Half a Pint of Pinter- The Homecoming

(MAJOR SPOILERS BELOW)

A relatively short play which was first published in 1965, The Homecoming is typical of Pinter’s style: ambiguous and tense.
Drawing on subtle yet very dark humour; The Homecoming explores the role of women and extreme family relationships whilst also keeping these relationships relatable to a reader/audience.

Personally, I think that The Homecoming is really interesting and thought-provoking read and certainly a postmodern classic in my eyes. Others clearly and thankfully agree as this play that been thoroughly scrutinised since its first performance almost half a century ago!

Something resembling a synopsis:

The story involves four men from London who all live separate lives together in the family house. 

As the story progresses and the tension between the family members continues to stay at such a high level that, as a reader, you begin to feel in the middle of a tug of war; the youngest son Teddy returns to his family home from America with his wife, Ruth, who the others did not know existed.

Once the ‘homecomers’ begin to settle in, Ruth gives some ambiguous remarks about the nature of their marriage, to the other men, who take advantage of the fact that the marriage is not as strong as Teddy would have them believe.

A series of sexual encounters between Ruth and the brothers take place, which are described quite openly to the others and Teddy too who seems, rather incredibly, unaffected.

Whilst she is upstairs, the father Max suggests that Ruth stays with them in London and support the family by making money through prostitution, which Teddy agrees to half-jokingly before leaving.

Ruth stays with the family as a result of this ambiguous muse and the end scene sees the family gathering round her peacefully, for the first time, seeming like a more ‘ordinary’ family. 

Things to Ponder on Pinter:

  • The title: The Homecoming. It gives off generally positive connotations of togetherness, circularity and contentment doesn’t it? One might expect jubilant celebrations or a warm welcome when Teddy returns. But this is not the case. Perhaps something to question is the ‘home’ part and what makes a house a home. And also whose homecoming it is? Is it Teddy’s or is Ruth coming home to a place where she is more familiar with the set up than she is back in the USA.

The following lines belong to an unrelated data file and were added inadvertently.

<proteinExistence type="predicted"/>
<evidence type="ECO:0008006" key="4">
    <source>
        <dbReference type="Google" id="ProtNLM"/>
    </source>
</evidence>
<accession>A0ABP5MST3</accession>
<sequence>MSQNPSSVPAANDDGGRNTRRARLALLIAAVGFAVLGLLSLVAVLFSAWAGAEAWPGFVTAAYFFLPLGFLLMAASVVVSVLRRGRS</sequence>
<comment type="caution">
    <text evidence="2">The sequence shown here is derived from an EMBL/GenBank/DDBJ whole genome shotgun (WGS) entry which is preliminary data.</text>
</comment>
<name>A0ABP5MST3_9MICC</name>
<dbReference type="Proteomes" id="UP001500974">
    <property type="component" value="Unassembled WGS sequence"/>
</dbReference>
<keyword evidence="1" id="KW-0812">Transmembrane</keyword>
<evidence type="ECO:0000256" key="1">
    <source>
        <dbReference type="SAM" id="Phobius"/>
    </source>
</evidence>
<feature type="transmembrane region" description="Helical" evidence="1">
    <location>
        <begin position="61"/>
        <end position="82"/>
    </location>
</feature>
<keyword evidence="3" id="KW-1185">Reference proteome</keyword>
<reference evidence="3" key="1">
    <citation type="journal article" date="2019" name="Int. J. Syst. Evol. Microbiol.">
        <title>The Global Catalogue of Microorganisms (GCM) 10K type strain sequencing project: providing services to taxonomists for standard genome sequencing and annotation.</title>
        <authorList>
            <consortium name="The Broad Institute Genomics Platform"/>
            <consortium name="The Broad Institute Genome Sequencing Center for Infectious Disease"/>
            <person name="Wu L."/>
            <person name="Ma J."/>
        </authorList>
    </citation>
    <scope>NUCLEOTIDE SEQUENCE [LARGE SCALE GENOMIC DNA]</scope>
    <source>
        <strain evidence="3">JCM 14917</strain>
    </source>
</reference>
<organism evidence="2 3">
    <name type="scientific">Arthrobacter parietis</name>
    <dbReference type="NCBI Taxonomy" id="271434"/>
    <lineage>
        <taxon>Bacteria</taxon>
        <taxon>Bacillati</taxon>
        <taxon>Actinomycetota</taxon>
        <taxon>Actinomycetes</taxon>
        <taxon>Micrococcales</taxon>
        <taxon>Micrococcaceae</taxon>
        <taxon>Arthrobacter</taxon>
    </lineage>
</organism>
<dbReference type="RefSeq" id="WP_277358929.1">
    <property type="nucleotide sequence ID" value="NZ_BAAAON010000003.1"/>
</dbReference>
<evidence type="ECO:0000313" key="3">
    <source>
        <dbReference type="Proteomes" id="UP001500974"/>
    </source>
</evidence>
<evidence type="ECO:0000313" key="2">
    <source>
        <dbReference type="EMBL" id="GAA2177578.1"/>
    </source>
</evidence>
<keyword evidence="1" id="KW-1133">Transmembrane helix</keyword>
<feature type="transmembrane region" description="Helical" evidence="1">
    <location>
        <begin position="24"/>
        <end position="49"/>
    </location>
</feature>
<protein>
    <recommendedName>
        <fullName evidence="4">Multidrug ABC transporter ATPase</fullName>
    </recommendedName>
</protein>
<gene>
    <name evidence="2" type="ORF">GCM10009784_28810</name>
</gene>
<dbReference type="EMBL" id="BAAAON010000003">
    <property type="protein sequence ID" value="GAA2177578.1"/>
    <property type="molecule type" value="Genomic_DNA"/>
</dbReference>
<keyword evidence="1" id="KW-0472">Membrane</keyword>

• The way Pinter uses pauses as a way of increasing tension is, in my opinion, certainly worth pause for thought!  It seems every few lines, ‘Pause’ is written as a stage direction and yet every time a ‘Pause’ is totally necessary. In some cases in the dialogues, the less that is said, the more effective the discourse. This coupled with short statements and simple questions leads to a very tense atmosphere that only alleviates at the very end of the play.
  • The role of women is a key theme explored here and I interpreted it as showing the power of women, despite the circumstances Ruth is in. Although she is used as a pawn in the game of the male power struggle throughout, the end scene is in stark contrast to the others. To continue with my metaphor, she becomes the queen of the chess board, with everyone gathering around her and I think this signifies the men’s desire for a comforting female figure in their lives, so as to unite them. 
  • Another key issue to perhaps consider is the genre of the play. I find it hard to say that the play sits comfortably in one category because it has features of both realistic and absurdist theatre. One might say it was more realistic because it has only one story thread and it is has a very realistic, familiar setting and yet the thinking of human senselessness and lack of meaning to life fits in well with an absurdist mentality.

But what do you think?
Do you agree with my rather rudimentary remarks?
Do you think that The Homecoming does fit into a specific genre?
Are there other important themes that I have completed ignored (most likely)?

Please comment!

Image
Imagine this, but with the characters having less hair (in both cases) and fewer spirals between them. 

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